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ARS Home » Pacific West Area » Pullman, Washington » WHGQ » Research » Publications at this Location » Publication #381957

Research Project: Biology, Ecology, and Genomics of Pathogenic and Beneficial Microorganisms of Wheat, Barley, and Biofuel Brassicas

Location: Wheat Health, Genetics, and Quality Research

Title: Reaction of winter wheat and barley cultivars to Fusarium pseudograminearum inoculated fields, 2018 and 2019.

item HAGERTY, CHRISTINA - Oregon State University
item LUTCHER, L - Oregon State University
item MCLAUGHLIN, K - Oregon State University
item HAYES, P - Oregon State University
item Garland-Campbell, Kimberly
item Paulitz, Timothy
item GRAEBNER, R - Oregon State University
item KROESE, D - Oregon State University

Submitted to: Agrosystems, Geosciences & Environment
Publication Type: Peer Reviewed Journal
Publication Acceptance Date: 4/18/2021
Publication Date: 5/29/2021
Citation: Hagerty, C., Lutcher, L., Mclaughlin, K.R., Hayes, P., Garland Campbell, K.A., Paulitz, T.C., Graebner, R.C., Kroese, D.R. 2021. Reaction of winter wheat and barley cultivars to Fusarium pseudograminearum inoculated fields, 2018 and 2019. . Agrosystems, Geosciences & Environment. 4(2). Article e20173.

Interpretive Summary: Wheat and barley varieties were screened for resistance to Fusarium crown rot in inoculated field trials at two locations. The number of whiteheads, an indication of disease, was assessed, along with yield and test weight. There were no strong correlations between the disease measurements and yield, hence the need to use measurements of stem browning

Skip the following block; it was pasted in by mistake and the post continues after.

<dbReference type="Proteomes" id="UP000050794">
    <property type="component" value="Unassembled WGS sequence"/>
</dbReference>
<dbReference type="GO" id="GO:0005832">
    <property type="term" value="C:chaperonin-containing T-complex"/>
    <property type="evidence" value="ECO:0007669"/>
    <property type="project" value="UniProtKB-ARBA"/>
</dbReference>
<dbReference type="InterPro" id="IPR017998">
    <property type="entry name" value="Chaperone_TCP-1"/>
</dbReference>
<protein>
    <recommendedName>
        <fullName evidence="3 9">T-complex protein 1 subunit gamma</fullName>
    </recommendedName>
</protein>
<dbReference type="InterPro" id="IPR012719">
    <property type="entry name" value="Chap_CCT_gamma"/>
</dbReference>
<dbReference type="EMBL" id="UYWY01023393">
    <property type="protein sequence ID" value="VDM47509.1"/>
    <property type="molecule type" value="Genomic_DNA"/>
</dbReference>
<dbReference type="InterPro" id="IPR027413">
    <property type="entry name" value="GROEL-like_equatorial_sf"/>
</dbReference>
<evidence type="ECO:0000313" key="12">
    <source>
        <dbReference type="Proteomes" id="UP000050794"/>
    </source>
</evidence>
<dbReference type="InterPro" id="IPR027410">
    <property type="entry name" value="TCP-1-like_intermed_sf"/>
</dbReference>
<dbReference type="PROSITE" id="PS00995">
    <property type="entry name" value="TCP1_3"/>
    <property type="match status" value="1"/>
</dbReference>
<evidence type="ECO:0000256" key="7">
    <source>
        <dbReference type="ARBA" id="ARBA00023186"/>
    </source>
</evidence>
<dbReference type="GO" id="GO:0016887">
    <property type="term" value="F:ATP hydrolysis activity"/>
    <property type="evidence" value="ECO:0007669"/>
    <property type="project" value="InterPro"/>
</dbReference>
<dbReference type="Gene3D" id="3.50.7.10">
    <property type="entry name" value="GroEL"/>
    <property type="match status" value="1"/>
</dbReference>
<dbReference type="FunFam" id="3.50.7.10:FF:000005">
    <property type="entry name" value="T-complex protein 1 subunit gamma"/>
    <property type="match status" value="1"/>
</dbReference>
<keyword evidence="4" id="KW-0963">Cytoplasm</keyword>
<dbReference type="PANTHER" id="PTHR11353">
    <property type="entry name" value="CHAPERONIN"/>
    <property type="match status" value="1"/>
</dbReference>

Technical Abstract: Fusarium crown rot (FCR) is a yield-limiting disease in arid wheat-producing areas of the inland Pacific Northwest (PNW). Foliar fungicide applications and currently-available seed treatments do not control FCR. Alternative crops that limit severity of disease are not economically feasible. Major-gene resistance is unavailable, but there is preliminary evidence that some wheat and barley cultivars are more resistant than others. We followed up on preliminary work by growing 14 varieties of winter wheat, planted with in-furrow FCR inoculum, for two years and at two locations, in one of the world’s driest wheat producing regions. Two barley cultivars were added to the experiment during the second year of research. Evaluations of cultivar resistance were made by conducting whitehead counts. Whitehead count information was augmented with yield and test weight data. Maximum whitehead counts were measured in plots of the FCR susceptible check cultivar, ‘Stephens.’ There was no evidence of a cultivar-specific relationship between whitehead count and corresponding values for yield and test weight. There was limited evidence that some cultivars have the capacity to compensate for effects of disease.